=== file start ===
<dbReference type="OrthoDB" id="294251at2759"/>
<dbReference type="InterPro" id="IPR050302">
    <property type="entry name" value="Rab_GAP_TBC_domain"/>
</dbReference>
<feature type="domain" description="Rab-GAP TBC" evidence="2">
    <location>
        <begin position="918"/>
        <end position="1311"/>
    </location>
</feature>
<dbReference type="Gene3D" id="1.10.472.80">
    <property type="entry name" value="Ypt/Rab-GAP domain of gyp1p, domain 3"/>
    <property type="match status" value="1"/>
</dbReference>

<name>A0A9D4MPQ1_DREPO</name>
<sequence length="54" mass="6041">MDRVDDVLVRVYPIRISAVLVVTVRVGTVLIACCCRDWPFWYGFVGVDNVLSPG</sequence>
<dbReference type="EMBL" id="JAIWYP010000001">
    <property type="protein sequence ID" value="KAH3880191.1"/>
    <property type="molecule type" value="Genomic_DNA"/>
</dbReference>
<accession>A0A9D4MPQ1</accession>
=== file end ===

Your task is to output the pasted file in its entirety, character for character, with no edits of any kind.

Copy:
<dbReference type="OrthoDB" id="294251at2759"/>
<dbReference type="InterPro" id="IPR050302">
    <property type="entry name" value="Rab_GAP_TBC_domain"/>
</dbReference>
<feature type="domain" description="Rab-GAP TBC" evidence="2">
    <location>
        <begin position="918"/>
        <end position="1311"/>
    </location>
</feature>
<dbReference type="Gene3D" id="1.10.472.80">
    <property type="entry name" value="Ypt/Rab-GAP domain of gyp1p, domain 3"/>
    <property type="match status" value="1"/>
</dbReference>

<name>A0A9D4MPQ1_DREPO</name>
<sequence length="54" mass="6041">MDRVDDVLVRVYPIRISAVLVVTVRVGTVLIACCCRDWPFWYGFVGVDNVLSPG</sequence>
<dbReference type="EMBL" id="JAIWYP010000001">
    <property type="protein sequence ID" value="KAH3880191.1"/>
    <property type="molecule type" value="Genomic_DNA"/>
</dbReference>
<accession>A0A9D4MPQ1</accession>